Thursday, November 17, 2011

Fossil Fuels Fueling the Economy

As I may have mentioned from time to time, our corner of PA is smack dab in the middle of a gas boom of a good kind. Numerous wells have been drilled, are being drilled, or will shortly be drilled. The result is a scramble for workers of all sorts from roughnecks to truck drivers to...well...just about everything to support the drilling/pipeline industry. Motels, restaurants, mechanics to care for trucks of all types, stone quarries, excavators, name it, they are either building, expanding, or hiring. Anyone needing, but still without, a job just isn't trying very hard. On any trip to Lowe's or WalMart you can see license plates from all over the country.

Shale Gas Brings Energy Independence, Drilling Supports 140,000 Jobs in Pa.

HERMITAGE, Pa. -- In just five years the United States has gone from importing natural gas to meet its industrial needs to sitting on the edge of being a net exporter, geologist James M. Funk told the 26th annual meeting of Penn-Northwest Development Corp. Tuesday.
"The United States now has a 100-year supply of natural gas and that's growing," Funk related. With Funk was Matt Pitzarella, who said afterward that Funk's projection is "incredibly conservative." Pitzarella, director of corporate communications and public affairs for Range, thinks a 200-year supply to meet all of this country's needs (and for the United States to export its surplus) is more realistic.

The quantities of gas exported, combined with less reliance on foreign oil, could substantially affect the United States balance of trade, Pitzarella stated, thereby reducing our imports as well as what the United States owes abroad.

"Today industrial users are paying half what they did five years ago," he said, "and demand is 40% higher."
Since the shale has been unlocked, Funk said, Pennsylvania benefited in 2010 by having $11.2 billion in economic activity it otherwise would not have enjoyed. And state tax coffers held $1.1 billion related to Marcellus activity.

Drilling supports 140,000 jobs in the commonwealth directly and indirectly, according to the Pennsylvania Department of Labor, which also credits the energy companies with hiring 27,000 employees last year whose average wage exceeded $76,000.
A spinoff industry is water purification, Funk said, with technicians needed to purify the water used in extracting the gas and drivers and trucks needed to haul the water to purification sites.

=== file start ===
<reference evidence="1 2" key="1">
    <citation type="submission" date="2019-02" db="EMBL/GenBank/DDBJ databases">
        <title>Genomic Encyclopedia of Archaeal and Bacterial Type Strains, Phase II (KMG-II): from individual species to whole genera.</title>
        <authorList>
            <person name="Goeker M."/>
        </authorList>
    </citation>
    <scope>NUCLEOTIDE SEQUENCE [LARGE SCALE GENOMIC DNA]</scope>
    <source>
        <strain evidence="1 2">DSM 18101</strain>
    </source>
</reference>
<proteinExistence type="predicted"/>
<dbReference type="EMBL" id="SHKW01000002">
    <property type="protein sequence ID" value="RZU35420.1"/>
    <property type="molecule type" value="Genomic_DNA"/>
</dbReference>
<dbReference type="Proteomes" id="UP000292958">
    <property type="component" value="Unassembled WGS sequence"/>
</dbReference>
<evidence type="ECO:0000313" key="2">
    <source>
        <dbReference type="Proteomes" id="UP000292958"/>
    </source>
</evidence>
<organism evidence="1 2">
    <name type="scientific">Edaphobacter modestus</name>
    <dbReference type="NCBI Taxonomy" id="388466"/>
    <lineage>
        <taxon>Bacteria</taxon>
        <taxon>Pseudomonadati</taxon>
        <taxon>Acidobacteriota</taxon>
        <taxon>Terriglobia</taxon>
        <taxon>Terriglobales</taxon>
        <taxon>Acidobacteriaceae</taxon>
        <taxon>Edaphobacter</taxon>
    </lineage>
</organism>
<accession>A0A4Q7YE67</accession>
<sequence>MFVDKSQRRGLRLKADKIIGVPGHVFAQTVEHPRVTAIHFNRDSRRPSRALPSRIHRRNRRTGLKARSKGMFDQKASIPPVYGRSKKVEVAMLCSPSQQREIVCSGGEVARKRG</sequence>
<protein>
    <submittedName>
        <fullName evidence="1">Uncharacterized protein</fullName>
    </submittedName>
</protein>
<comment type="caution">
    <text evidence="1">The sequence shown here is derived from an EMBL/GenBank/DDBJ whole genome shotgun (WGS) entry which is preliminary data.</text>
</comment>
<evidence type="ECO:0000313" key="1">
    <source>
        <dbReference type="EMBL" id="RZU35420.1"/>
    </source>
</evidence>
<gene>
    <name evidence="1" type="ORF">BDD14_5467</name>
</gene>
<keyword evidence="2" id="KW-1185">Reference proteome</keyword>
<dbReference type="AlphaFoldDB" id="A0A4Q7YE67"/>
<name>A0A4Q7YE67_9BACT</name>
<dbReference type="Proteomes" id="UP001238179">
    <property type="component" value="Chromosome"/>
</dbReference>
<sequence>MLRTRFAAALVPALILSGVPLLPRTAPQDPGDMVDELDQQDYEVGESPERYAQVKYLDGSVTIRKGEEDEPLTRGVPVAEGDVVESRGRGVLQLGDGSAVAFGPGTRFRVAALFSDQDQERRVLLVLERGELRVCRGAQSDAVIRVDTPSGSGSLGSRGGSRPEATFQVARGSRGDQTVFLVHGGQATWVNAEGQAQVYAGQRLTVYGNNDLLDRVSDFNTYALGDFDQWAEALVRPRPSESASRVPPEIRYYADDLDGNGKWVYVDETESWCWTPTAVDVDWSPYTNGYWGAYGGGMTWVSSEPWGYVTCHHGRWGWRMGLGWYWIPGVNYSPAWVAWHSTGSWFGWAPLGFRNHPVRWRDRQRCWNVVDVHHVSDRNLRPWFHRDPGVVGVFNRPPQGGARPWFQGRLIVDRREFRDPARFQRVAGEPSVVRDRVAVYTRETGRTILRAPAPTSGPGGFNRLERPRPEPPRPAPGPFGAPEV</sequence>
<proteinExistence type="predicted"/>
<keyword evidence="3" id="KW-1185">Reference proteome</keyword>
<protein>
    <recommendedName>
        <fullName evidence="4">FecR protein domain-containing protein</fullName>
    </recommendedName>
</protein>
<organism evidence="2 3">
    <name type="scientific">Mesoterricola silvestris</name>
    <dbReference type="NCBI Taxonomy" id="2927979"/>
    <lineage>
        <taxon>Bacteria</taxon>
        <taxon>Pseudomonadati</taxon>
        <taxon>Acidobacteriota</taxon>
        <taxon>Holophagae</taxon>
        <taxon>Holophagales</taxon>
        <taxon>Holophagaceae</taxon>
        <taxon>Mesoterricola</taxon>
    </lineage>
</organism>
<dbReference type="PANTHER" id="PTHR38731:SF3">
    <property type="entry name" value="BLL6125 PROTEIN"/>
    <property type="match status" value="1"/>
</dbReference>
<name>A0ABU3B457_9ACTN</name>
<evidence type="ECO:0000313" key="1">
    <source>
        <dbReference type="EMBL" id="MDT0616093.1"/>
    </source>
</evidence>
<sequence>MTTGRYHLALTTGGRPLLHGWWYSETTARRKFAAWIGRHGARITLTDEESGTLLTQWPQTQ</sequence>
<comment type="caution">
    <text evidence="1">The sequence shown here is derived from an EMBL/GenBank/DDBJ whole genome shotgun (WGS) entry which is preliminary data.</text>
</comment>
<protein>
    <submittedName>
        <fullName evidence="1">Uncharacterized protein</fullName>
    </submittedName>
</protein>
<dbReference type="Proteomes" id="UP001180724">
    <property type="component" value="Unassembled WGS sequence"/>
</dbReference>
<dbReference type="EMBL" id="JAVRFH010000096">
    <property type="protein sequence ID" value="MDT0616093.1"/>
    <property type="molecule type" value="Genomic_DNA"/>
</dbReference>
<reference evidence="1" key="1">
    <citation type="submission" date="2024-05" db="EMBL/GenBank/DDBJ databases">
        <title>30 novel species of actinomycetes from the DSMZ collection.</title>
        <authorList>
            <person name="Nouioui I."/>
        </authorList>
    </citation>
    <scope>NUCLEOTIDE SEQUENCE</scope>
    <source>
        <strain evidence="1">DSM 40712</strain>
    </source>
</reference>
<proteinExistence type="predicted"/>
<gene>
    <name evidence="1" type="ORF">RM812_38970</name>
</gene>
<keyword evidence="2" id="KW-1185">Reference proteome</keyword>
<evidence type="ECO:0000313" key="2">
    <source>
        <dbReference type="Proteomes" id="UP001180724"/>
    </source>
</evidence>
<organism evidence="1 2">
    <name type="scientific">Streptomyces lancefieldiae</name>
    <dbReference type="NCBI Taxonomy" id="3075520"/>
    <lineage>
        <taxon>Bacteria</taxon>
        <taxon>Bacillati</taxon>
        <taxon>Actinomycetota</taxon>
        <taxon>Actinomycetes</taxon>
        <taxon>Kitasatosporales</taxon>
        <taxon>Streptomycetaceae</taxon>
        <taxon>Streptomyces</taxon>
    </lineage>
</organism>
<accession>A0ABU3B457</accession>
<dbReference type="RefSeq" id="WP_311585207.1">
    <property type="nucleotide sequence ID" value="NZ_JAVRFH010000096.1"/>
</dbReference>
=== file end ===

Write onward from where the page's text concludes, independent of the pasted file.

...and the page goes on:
The issue of how safe fracking is -- the method used to extract the natural gas -- and the danger to the environment was raised.

Pennsylvania's regulations of natural gas drilling are a model for the United States, Pitzarella said, noting that Ohio Gov. John Kasich is looking closely at those of the Keystone State.

Of the materials forced deep below the ground to release the gas consists of into the shale, "99.92% is water and sand," Pitzarella said. The other three substances consist of an anti-microbial agent -- "the same stuff in hand soap but much diluted" -- a scaling inhibitor to keep the pipe from clogging -- "the same that water utilities use that deliver water to your home" -- and extremely dilute hydrochloric acid. The acid cleans the well bores.

"All the chemicals we use are biodegradable," Pitzarella said.

Ours is not the only place experiencing a boom in natural gas/oil production. The North Dakota boom has been well documented (here, here, and here), but even as off shore drilling continues to be put on the slow track, there's plenty going on in the states adjacent to the Gulf.

BHP Billiton to Spend $4.5B On US Shale This Year
BHP Billiton plans to invest roughly US $4.5 billion developing the shale oil and gas assets it bought in the U.S. this financial year as it ramps up production, the head of the mining company's petroleum division said Monday.

BHP expects capital spending to jump to almost US $6 billion in the 2015 fiscal year and roughly US $6.5 billion by 2020 as the company ramps up the number of rigs on its four project areas, Michael Yeager said in a conference call from Melbourne.

BHP spent almost US $17 billion this year buying Petrohawk Energy Corp. along with its assets in Texas and Louisiana and Chesapeake's Fayetteville shale assets in Arkansas.

Meanwhile, New York State is sitting on its hands doing little but holding hearing after hearing and thinking of new taxes to impose to relieve their fiscal problems.

And, you know, let’s not build the Keystone XL pipeline or do any oil drilling along our shores. Wouldn’t do a thing to help the economy anyway.

Besides, Americans are a lazy people. The President says so.

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